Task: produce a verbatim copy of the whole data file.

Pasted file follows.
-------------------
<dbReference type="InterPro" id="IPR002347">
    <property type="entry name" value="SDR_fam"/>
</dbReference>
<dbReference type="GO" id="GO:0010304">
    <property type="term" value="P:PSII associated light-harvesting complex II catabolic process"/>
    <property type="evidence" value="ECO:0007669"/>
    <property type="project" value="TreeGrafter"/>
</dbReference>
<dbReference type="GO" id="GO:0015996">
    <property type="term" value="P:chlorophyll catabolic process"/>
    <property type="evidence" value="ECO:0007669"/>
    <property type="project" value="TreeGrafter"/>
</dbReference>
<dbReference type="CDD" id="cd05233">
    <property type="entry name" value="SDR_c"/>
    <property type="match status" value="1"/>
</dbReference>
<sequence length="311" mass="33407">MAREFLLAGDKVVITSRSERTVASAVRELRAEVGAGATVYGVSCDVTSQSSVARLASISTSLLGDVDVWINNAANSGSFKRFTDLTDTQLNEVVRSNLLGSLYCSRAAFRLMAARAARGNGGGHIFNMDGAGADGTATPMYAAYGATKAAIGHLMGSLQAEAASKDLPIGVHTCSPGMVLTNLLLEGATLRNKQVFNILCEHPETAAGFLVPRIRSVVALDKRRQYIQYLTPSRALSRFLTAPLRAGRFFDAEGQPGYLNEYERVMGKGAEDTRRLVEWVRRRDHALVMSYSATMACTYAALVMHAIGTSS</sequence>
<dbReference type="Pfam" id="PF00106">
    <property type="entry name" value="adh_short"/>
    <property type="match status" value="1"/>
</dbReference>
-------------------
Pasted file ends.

<dbReference type="InterPro" id="IPR002347">
    <property type="entry name" value="SDR_fam"/>
</dbReference>
<dbReference type="GO" id="GO:0010304">
    <property type="term" value="P:PSII associated light-harvesting complex II catabolic process"/>
    <property type="evidence" value="ECO:0007669"/>
    <property type="project" value="TreeGrafter"/>
</dbReference>
<dbReference type="GO" id="GO:0015996">
    <property type="term" value="P:chlorophyll catabolic process"/>
    <property type="evidence" value="ECO:0007669"/>
    <property type="project" value="TreeGrafter"/>
</dbReference>
<dbReference type="CDD" id="cd05233">
    <property type="entry name" value="SDR_c"/>
    <property type="match status" value="1"/>
</dbReference>
<sequence length="311" mass="33407">MAREFLLAGDKVVITSRSERTVASAVRELRAEVGAGATVYGVSCDVTSQSSVARLASISTSLLGDVDVWINNAANSGSFKRFTDLTDTQLNEVVRSNLLGSLYCSRAAFRLMAARAARGNGGGHIFNMDGAGADGTATPMYAAYGATKAAIGHLMGSLQAEAASKDLPIGVHTCSPGMVLTNLLLEGATLRNKQVFNILCEHPETAAGFLVPRIRSVVALDKRRQYIQYLTPSRALSRFLTAPLRAGRFFDAEGQPGYLNEYERVMGKGAEDTRRLVEWVRRRDHALVMSYSATMACTYAALVMHAIGTSS</sequence>
<dbReference type="Pfam" id="PF00106">
    <property type="entry name" value="adh_short"/>
    <property type="match status" value="1"/>
</dbReference>